How efficient are our homes?
Our impact on the planet arises from a wide range of human activities. Some of us may want to believe the damage is being done by big businesses and there’s little we can do. However, in 2004 total energy usage in homes accounted for 30.23% of all energy consumption in the UK. We can all do our bit to bring this down by making our homes as energy-efficient as possible.
How Efficient Are We?
An EPC report shows the current energy efficiency (as a rating from A-G and as a numerical value) as well as the potential efficiency if all available improvements were made as shown in the graph above. The average household efficiency has increased marginally in the last 12 years and has actually moved further away from the average potential efficiency. This is partly due to a large jump in the potential efficiency in 2012, caused by changes in the way EPC ratings are measured and advancements in sustainable technology.
This demonstrates the uphill battle we still face in improving the efficiency of our homes. In 2017 the government outlined a new target to increase every household to at least EPC band C by 2035. A government-led report found we are severely behind schedule and much more funding and policy changes are needed if we are going to achieve this goal. For more information click here.
What Can We Do?
The energy used for heating has increased by a third in the last 40 years. Heating is by far the largest energy sink and is the easiest way to increase your home’s efficiency.
Most heat energy is lost through a homes walls and roof. The pie chart below describes the thickness of insulation in houses in the UK.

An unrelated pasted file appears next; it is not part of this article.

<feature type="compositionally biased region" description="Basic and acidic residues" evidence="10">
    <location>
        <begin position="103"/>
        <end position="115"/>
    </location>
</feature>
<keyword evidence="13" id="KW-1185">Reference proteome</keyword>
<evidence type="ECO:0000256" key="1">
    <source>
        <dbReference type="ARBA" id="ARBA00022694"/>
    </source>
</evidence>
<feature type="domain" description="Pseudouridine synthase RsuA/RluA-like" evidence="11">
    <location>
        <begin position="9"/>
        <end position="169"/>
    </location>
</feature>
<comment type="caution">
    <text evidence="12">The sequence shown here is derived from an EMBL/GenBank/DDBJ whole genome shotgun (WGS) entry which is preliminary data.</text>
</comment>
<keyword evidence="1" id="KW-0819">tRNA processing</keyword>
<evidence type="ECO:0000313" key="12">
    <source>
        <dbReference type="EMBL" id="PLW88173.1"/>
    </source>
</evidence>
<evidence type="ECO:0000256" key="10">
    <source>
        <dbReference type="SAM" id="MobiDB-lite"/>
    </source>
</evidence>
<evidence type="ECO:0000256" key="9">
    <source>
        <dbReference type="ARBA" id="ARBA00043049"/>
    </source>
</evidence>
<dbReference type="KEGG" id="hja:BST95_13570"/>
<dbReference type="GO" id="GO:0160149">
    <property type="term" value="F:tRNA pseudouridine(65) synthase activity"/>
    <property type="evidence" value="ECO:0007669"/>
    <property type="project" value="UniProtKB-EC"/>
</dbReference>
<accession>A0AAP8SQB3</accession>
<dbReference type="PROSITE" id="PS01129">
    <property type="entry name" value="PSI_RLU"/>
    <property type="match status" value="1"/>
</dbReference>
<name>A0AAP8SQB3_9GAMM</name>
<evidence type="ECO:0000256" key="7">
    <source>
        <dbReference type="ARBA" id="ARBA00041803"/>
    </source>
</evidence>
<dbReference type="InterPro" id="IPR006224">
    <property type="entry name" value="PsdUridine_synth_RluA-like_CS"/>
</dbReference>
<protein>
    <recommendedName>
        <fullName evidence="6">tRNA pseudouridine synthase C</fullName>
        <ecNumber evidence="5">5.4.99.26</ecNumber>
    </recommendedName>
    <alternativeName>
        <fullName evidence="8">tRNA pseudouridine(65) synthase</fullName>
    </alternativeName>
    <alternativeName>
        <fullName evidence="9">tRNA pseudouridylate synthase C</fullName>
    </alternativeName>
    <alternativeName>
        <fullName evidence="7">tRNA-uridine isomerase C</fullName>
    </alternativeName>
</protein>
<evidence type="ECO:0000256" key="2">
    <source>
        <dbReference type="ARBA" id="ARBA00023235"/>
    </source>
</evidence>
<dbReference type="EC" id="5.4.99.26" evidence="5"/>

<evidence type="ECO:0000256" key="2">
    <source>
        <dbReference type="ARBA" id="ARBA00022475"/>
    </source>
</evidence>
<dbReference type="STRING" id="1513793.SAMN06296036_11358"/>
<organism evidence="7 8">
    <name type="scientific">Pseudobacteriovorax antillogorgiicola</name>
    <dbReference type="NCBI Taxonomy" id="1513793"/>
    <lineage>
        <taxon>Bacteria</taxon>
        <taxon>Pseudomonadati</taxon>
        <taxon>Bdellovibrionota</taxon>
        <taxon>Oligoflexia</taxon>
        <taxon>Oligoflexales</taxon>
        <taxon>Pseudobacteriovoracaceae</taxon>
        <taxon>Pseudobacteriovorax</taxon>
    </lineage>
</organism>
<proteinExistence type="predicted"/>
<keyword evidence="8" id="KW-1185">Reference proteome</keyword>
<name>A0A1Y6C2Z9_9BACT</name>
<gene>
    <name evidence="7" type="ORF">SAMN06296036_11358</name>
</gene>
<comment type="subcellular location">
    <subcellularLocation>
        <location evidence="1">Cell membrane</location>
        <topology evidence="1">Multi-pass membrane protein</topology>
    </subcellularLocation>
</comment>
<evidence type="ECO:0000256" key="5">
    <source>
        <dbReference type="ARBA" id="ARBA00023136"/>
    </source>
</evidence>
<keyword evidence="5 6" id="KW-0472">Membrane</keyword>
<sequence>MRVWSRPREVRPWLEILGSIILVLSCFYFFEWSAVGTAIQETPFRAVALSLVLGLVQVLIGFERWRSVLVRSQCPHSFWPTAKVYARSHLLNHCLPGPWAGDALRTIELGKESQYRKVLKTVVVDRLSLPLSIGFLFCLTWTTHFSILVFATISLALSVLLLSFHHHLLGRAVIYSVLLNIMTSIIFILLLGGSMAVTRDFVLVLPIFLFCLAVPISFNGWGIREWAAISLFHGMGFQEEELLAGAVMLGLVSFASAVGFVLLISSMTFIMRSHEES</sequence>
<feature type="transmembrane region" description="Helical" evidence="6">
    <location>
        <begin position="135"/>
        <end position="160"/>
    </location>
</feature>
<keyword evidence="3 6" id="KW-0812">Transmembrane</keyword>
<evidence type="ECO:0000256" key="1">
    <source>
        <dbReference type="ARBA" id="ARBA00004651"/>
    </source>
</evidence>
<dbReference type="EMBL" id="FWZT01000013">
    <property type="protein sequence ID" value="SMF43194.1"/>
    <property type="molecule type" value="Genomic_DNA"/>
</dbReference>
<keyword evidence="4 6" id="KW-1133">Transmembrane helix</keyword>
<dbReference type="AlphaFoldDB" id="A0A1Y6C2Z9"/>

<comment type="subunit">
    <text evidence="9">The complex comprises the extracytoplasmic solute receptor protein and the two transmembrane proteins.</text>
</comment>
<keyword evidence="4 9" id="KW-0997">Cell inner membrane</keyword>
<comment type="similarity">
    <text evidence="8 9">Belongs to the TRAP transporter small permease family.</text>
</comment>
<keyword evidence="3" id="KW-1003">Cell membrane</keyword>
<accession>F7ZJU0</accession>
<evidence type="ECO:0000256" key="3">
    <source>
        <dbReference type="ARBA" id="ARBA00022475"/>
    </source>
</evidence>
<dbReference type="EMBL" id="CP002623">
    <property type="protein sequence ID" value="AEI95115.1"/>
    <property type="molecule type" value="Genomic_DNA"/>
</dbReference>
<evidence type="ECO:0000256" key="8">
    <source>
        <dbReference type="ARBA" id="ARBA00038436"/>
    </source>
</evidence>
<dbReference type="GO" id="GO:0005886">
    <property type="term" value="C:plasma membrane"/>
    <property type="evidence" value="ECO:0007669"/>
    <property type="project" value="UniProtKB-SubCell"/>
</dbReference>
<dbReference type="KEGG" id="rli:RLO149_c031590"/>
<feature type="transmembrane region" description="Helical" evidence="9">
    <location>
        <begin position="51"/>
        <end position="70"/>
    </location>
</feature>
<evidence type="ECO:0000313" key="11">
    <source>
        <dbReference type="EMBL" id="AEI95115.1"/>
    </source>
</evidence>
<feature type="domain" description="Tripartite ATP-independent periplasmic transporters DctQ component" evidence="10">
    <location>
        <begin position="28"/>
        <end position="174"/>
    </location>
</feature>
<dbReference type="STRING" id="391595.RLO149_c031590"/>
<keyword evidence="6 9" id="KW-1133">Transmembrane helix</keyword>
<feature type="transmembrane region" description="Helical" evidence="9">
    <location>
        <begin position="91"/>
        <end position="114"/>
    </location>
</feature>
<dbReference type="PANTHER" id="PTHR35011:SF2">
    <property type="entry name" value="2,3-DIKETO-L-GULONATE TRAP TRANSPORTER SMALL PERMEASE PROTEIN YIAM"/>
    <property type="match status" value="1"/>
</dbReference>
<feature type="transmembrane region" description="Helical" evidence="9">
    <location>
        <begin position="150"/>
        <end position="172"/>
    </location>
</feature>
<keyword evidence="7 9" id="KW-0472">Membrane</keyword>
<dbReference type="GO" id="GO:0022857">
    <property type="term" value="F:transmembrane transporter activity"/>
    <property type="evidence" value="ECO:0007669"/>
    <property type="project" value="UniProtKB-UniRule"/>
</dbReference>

In general, an EPC report will describe the efficiency of insulation <100 mm as ‘poor’ or ‘very poor’. Since 2012 installation of insulation under government schemes is down by 95% (see page 17). This is largely due to spending cuts in the Energy Company Obligation (ECO), a government-funded scheme that targets low-income households.
Not All Doom and Gloom
There have been big strides in insulating certain areas of the home. Windows are the second-largest source of heat loss after walls and roofs. Double glazing windows lose half as much heat as single glazed, this is therefore an effective way to increase a house’s EPC rating.
Most UK homes are now completely double glazed, but 15.4% can still be upgraded. We can show the percentage of houses with single glazed windows year on year to show changes over time.
A sharp decline is seen until 2015 when the graph plateaus just under 4%. This may be due to historical buildings where the windows are preserved or private landlords unwilling to upgrade their properties. Recent legislation means private landlords now have to bring their properties to at least band E, so single glazed windows may soon be a thing of the past. For more information on the legislation click here.
A lightbulb moment
As well as double glazed windows there have been improvements in low energy lighting and increased use of solar panels by households. The proportion of low energy lightbulbs in homes is now 75.6% and growing steadily.
The adoption of solar panels has been driven by reduction in costs and technological improvements.
EPC ratings continue to provide insights into the efficiency of the UK housing stock. This analysis is essential in order to assess our progress towards a net-zero carbon society. As shown there are still many areas where we can improve the efficiency of our homes and save, not just money, but also the planet.
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